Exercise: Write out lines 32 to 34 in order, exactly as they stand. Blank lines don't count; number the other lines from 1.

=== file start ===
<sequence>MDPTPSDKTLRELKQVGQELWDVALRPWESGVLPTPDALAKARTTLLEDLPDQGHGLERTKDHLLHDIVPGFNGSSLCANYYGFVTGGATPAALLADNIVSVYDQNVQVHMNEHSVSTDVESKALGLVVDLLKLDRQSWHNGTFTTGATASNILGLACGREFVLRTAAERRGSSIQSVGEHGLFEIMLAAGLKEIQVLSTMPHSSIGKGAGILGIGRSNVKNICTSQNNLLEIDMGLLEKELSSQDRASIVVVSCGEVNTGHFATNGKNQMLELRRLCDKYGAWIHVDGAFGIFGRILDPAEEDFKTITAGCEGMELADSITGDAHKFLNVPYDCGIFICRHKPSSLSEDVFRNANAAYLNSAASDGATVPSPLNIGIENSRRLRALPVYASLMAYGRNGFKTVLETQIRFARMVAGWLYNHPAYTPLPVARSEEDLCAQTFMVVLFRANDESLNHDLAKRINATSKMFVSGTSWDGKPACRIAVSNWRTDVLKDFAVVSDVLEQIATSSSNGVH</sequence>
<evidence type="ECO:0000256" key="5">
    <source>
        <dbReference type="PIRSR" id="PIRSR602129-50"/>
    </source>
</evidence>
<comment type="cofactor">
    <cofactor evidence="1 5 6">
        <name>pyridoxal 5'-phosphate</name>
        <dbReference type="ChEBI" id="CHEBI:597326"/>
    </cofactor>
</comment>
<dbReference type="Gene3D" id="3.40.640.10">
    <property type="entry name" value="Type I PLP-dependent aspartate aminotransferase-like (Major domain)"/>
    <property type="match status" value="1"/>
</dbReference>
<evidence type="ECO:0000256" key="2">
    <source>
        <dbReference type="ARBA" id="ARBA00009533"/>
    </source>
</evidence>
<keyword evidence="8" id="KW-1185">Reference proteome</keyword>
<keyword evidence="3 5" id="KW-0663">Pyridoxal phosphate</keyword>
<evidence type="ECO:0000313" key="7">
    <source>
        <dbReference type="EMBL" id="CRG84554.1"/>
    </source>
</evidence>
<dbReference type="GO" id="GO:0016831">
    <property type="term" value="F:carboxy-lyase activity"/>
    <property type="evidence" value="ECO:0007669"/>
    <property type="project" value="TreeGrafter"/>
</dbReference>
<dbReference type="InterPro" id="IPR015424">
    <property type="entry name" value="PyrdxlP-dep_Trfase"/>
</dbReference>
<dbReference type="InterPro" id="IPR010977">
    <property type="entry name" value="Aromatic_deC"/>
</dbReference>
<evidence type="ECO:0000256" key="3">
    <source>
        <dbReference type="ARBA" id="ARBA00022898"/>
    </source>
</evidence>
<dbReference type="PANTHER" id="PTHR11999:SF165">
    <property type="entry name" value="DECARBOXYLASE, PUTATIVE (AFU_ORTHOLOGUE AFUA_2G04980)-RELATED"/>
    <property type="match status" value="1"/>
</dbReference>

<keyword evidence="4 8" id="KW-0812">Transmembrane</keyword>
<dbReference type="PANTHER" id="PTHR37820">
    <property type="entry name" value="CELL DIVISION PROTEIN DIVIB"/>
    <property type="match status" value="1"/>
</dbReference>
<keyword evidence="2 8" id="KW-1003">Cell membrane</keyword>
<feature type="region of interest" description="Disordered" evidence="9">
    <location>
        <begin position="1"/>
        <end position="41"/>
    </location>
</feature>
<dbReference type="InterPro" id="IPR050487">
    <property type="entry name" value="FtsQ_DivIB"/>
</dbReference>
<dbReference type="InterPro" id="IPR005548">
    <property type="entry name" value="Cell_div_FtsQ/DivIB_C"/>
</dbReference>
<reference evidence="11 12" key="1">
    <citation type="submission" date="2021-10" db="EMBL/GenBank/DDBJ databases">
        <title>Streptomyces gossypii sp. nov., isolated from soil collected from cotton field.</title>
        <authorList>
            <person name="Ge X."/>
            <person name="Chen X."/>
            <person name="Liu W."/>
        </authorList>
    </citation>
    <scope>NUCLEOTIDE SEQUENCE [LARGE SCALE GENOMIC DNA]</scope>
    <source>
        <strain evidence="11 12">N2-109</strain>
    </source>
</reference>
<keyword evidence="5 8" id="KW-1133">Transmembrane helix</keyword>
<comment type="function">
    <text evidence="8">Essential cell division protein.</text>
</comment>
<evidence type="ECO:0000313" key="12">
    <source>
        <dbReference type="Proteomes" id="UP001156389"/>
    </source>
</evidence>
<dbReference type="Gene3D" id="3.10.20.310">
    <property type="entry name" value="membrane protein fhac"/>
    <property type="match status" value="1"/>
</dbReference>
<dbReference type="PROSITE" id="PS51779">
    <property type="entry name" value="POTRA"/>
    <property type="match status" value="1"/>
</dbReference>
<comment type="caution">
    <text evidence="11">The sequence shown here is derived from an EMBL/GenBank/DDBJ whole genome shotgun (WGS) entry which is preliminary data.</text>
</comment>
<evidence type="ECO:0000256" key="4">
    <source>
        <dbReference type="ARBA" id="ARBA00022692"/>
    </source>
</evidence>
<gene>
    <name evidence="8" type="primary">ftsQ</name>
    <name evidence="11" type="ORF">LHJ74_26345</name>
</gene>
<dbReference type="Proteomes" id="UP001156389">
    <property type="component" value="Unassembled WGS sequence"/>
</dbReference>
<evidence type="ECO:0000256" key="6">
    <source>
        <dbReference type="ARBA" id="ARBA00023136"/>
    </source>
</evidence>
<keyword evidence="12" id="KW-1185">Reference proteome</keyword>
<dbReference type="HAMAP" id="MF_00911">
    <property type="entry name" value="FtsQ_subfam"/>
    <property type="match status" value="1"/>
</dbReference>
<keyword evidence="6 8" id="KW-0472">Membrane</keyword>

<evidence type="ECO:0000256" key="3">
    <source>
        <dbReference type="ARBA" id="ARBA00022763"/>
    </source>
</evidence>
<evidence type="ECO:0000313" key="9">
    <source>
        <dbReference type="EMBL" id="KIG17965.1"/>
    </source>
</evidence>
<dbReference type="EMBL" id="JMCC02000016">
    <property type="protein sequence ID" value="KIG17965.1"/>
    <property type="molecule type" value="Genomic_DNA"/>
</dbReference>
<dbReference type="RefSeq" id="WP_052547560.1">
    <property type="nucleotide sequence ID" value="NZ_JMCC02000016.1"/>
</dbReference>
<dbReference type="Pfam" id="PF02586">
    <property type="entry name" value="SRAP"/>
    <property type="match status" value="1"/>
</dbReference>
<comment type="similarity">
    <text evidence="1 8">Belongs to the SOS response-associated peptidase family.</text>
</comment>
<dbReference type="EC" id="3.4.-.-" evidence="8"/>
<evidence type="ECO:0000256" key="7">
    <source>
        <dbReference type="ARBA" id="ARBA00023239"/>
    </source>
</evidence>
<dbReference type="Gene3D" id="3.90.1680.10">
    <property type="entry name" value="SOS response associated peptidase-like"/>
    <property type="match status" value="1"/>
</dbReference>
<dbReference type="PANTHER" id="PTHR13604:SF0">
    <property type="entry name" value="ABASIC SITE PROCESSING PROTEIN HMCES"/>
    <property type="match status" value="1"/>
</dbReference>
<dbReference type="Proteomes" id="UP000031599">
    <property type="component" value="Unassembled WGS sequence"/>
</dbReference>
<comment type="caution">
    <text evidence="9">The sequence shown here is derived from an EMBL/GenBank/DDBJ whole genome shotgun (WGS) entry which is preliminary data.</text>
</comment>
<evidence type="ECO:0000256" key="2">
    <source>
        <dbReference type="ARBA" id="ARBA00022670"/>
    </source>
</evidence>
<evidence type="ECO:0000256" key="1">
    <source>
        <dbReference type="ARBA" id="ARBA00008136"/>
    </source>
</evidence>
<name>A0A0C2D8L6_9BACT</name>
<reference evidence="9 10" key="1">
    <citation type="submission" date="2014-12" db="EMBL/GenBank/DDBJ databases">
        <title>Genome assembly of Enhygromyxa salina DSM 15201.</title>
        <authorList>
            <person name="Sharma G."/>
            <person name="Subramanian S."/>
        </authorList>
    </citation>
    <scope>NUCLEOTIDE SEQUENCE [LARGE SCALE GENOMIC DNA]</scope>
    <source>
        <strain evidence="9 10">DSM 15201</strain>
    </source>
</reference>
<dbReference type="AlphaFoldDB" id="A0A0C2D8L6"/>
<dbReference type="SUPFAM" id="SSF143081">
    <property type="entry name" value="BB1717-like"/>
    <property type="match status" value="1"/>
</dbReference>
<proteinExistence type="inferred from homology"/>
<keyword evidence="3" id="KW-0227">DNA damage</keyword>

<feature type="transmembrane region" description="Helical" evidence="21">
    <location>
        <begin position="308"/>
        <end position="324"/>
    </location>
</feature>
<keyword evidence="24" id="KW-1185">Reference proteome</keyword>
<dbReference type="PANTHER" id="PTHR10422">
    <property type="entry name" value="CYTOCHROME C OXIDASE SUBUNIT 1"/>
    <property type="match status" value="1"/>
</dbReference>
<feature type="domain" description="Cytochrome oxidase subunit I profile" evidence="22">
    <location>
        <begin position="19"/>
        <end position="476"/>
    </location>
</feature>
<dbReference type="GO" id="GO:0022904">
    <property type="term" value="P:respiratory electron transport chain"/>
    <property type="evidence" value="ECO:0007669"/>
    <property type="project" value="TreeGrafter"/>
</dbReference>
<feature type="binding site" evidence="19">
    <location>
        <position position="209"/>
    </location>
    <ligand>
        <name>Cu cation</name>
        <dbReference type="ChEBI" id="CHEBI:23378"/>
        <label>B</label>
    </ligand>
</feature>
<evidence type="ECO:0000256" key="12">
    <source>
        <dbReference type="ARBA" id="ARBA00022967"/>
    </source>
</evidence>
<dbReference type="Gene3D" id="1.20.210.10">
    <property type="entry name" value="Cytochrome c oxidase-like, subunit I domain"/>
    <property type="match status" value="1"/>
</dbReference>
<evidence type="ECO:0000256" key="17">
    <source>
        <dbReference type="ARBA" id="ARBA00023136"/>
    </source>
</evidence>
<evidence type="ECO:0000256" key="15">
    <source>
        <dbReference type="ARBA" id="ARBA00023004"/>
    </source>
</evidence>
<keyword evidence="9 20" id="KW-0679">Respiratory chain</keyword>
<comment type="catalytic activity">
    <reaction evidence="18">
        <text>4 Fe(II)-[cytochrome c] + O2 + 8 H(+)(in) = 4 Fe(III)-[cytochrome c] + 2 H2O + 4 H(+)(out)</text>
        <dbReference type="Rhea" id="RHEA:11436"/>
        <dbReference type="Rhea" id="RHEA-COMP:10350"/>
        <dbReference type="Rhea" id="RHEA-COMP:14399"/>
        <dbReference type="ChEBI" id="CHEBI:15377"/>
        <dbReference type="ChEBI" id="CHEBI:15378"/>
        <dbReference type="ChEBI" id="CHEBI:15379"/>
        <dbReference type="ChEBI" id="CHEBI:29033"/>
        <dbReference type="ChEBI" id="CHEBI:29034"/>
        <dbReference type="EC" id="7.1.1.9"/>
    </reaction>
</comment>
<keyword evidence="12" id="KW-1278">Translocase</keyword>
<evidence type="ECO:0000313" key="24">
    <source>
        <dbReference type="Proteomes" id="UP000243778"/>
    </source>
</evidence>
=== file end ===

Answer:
    <property type="project" value="TreeGrafter"/>
</dbReference>
<dbReference type="InterPro" id="IPR015424">